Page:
“Chris Williamson is the most knowledgeable expert on mine safety and health in Washington today,” Roberts said. “His in-depth understanding of what it takes to keep miners safer and healthier at work is unmatched, and I expect that the Mine Safety and Health Administration will be a stronger advocate for miners under his watch.

“Chris comes from a mining background in West Virginia. Making sure that miners come home safely to their families each and every day is part of his very being.”


McCraren Compliance offers many opportunities in safety training to help circumvent accidents. Please take a moment to visit our calendar of classes to see what we can do to help your safety measures from training to consulting.

COVID-19 and OSHA recordkeeping

First published by Safety+Health an NSC publication
virus.jpg

Photo: Centers for Disease Control and Prevention

Many employers have questions about OSHA’s recordkeeping requirements – and the criteria for recordability – regarding COVID-19.

This is especially true when trying to determine whether a case is work-related.

Under the agency’s recordkeeping requirements, COVID-19 is a recordable illness, which means employers are responsible for recording cases of COVID-19 if the case:

  1. Is confirmed to be COVID-19.
  2. Is work-related, as defined by 1904.5.
  3. Involves one or more of the general recording criteria set forth in 1904.7.

First, the case must be a confirmed as COVID-19. This means the employee must test positive using one of the testing methods approved by the Food and Drug Administration.

Next, the case must be work-related, as defined by 1904.5. According to the regulation, “work-related” means that an event or exposure in the work environment either caused or contributed to the resulting condition or significantly aggravated a preexisting injury or illness. Work-relatedness is presumed for injuries and illnesses resulting from events or exposures occurring in the work environment, unless an exception in 1904.5(b)(2) specifically applies (see 1904.5).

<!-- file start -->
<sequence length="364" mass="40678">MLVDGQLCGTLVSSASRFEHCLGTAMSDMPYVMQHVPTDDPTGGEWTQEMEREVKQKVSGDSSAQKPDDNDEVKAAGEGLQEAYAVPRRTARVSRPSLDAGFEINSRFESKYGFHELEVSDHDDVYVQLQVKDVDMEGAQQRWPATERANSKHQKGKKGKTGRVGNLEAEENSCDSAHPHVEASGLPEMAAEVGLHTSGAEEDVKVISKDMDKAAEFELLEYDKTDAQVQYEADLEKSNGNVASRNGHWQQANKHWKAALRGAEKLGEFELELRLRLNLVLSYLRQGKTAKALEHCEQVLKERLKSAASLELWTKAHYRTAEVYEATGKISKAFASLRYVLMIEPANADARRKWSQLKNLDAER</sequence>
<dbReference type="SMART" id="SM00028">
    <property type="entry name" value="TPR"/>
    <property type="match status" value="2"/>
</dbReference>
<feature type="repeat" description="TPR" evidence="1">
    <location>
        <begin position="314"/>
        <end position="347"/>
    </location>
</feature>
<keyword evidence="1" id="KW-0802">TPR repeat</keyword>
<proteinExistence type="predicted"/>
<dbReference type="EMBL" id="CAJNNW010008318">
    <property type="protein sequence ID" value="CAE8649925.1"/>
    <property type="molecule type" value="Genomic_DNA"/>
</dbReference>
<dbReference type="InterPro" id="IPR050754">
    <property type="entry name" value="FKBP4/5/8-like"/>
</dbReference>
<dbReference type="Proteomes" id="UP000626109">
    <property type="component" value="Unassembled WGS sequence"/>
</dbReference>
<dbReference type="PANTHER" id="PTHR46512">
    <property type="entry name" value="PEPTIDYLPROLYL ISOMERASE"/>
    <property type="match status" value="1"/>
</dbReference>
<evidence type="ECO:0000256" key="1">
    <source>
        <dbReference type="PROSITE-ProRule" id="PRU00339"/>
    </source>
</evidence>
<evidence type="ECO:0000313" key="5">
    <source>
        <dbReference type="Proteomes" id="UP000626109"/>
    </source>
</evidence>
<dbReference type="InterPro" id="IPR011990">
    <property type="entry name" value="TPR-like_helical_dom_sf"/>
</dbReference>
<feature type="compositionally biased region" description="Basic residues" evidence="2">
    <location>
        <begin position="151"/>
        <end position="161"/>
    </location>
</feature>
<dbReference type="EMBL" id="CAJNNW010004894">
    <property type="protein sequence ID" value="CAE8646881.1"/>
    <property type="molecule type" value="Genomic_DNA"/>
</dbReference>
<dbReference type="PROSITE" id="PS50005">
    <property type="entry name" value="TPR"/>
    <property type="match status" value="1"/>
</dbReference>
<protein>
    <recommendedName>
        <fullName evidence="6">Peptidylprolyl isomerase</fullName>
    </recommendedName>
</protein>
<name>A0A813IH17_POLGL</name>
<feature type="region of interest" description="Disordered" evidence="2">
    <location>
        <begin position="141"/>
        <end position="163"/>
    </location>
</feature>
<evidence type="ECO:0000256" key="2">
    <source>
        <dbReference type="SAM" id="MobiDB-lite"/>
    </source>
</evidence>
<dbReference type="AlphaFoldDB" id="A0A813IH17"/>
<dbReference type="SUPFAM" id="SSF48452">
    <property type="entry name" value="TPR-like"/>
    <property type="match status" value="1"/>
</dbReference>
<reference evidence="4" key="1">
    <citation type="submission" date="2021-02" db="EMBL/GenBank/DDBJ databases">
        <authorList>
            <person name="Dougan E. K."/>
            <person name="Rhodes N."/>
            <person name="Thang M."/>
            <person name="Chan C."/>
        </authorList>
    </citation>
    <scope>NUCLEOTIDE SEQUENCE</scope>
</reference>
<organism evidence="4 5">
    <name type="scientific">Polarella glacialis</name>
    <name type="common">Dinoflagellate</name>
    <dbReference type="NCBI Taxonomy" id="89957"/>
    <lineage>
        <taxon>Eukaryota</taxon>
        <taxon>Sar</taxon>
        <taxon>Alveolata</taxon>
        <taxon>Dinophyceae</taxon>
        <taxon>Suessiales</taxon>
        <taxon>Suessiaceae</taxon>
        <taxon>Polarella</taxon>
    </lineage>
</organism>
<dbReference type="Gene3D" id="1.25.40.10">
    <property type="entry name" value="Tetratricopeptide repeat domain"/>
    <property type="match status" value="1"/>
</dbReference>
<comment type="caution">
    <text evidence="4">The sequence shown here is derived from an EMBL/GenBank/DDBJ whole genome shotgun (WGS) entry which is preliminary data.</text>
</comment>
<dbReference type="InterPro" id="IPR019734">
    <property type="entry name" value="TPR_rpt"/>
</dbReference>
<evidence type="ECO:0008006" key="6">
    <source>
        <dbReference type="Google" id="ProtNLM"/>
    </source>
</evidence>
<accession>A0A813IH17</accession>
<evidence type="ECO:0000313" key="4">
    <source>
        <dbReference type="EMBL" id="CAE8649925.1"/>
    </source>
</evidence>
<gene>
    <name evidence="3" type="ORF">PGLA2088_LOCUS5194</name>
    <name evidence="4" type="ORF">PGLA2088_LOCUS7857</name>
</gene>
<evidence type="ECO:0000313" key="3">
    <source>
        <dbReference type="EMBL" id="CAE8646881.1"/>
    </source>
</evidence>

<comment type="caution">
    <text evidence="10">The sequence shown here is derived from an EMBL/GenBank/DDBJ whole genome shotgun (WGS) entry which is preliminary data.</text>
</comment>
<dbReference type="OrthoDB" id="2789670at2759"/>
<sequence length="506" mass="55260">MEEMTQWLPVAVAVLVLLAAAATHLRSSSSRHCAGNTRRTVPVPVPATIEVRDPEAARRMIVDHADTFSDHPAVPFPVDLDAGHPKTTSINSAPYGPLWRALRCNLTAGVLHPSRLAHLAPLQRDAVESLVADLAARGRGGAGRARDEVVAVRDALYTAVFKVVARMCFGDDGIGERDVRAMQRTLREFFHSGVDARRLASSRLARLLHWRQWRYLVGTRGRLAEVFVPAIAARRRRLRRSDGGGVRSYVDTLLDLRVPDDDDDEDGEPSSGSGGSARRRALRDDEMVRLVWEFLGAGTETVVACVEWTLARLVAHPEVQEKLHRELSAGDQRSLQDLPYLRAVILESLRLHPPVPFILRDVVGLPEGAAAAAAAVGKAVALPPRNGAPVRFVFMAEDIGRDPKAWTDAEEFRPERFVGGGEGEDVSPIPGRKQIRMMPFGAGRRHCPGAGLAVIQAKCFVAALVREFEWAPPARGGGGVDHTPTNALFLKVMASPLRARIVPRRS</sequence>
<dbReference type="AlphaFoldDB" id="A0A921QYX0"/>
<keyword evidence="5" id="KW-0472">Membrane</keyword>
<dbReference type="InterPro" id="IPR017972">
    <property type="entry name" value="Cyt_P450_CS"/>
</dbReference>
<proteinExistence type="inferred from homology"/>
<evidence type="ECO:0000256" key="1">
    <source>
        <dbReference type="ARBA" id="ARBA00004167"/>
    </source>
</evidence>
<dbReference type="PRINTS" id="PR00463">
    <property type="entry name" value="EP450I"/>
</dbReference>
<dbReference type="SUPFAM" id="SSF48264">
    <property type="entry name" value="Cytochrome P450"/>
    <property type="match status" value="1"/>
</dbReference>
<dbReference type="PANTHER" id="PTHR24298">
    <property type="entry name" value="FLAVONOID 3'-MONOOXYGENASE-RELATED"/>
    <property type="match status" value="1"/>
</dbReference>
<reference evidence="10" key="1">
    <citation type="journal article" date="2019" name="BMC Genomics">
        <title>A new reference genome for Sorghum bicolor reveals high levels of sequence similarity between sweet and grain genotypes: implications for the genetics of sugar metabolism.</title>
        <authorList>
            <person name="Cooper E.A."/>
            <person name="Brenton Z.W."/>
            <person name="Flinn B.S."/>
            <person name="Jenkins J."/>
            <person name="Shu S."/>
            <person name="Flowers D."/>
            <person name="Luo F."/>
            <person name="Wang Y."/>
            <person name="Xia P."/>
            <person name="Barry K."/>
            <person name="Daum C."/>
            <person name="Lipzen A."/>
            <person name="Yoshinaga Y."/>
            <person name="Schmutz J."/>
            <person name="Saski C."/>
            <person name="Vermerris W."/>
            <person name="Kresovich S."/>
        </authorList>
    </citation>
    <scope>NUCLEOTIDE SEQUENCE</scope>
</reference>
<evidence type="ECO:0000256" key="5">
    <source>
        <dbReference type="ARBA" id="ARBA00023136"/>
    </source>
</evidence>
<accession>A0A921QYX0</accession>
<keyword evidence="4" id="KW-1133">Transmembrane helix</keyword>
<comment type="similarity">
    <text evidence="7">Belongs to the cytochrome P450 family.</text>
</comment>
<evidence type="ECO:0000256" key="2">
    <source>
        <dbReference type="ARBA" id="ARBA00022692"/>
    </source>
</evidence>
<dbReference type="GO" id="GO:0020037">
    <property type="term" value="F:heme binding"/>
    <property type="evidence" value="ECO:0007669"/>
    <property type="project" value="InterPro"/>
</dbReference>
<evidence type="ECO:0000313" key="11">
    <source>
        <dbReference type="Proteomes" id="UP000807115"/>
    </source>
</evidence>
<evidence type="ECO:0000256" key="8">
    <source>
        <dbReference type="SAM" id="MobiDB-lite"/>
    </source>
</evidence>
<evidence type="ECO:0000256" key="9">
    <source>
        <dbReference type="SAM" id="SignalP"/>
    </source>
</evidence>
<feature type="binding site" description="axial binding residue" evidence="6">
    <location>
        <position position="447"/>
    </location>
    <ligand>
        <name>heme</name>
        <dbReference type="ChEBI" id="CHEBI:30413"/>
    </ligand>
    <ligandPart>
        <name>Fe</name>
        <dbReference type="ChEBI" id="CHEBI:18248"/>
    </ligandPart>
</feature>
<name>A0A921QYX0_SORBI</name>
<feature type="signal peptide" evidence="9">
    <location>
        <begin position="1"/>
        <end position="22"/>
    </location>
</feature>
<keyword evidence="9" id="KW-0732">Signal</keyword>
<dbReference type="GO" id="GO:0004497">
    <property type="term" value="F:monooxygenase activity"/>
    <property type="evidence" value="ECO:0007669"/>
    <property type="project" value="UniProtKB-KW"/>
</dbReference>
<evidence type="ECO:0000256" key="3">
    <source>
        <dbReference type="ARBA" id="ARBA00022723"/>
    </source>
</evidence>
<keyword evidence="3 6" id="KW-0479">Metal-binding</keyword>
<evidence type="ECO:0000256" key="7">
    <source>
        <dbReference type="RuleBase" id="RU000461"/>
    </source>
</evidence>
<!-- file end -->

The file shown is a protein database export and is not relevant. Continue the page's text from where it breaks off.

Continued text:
OSHA defines the work environment as “the establishment and other locations where one or more employees are working or are present as a condition of their employment. The work environment includes not only physical locations, but also the equipment or materials used by the employee during the course of his or her work.”

Lastly, the case involves one or more of the general recording criteria set forth in 1904.7, as follows:

“You must consider an injury or illness to meet the general recording criteria, and therefore to be recordable, if it results in any of the following: death, days away from work, restricted work or transfer to another job, medical treatment beyond first aid, or loss of consciousness. You must also consider a case to meet the general recording criteria if it involves a significant injury or illness diagnosed by a physician or other licensed health care professional, even if it does not result in death, days away from work, restricted work or job transfer, medical treatment beyond first aid, or loss of consciousness.”


McCraren Compliance offers many opportunities in safety training to help circumvent accidents. Please take a moment to visit our calendar of classes to see what we can do to help your safety measures from training to consulting.

Washington L&I publishes return-to-work toolkit for employers

First published by Safety+Health an NSC publication

Photo: Washington State Department of Labor & Industries

new toolkit from the Washington State Department of Labor & Industries offers employers resources they can use to help injured employees return to work as soon as medically possible, aid worker recovery and prevent long-term disability while reducing the financial burden of workers’ compensation claims.

The Return to Work Toolkit is a collection of resources, forms and best practices that provide a step-by-step explanation for improving how workplace injuries and return-to-work opportunities are managed within an organization.

According to Washington L&I, the longer an employee remains off work, the more difficult it is for that person to return to their original job and income. A strong return-to-work program can help employees get back to work quickly and safely.

The toolkit features tips on what to do before and after an injury, addresses job modifications and pre-job accommodations, and provides examples of 11 different forms. Templates and samples provided include:

  • Return-to-work policy statement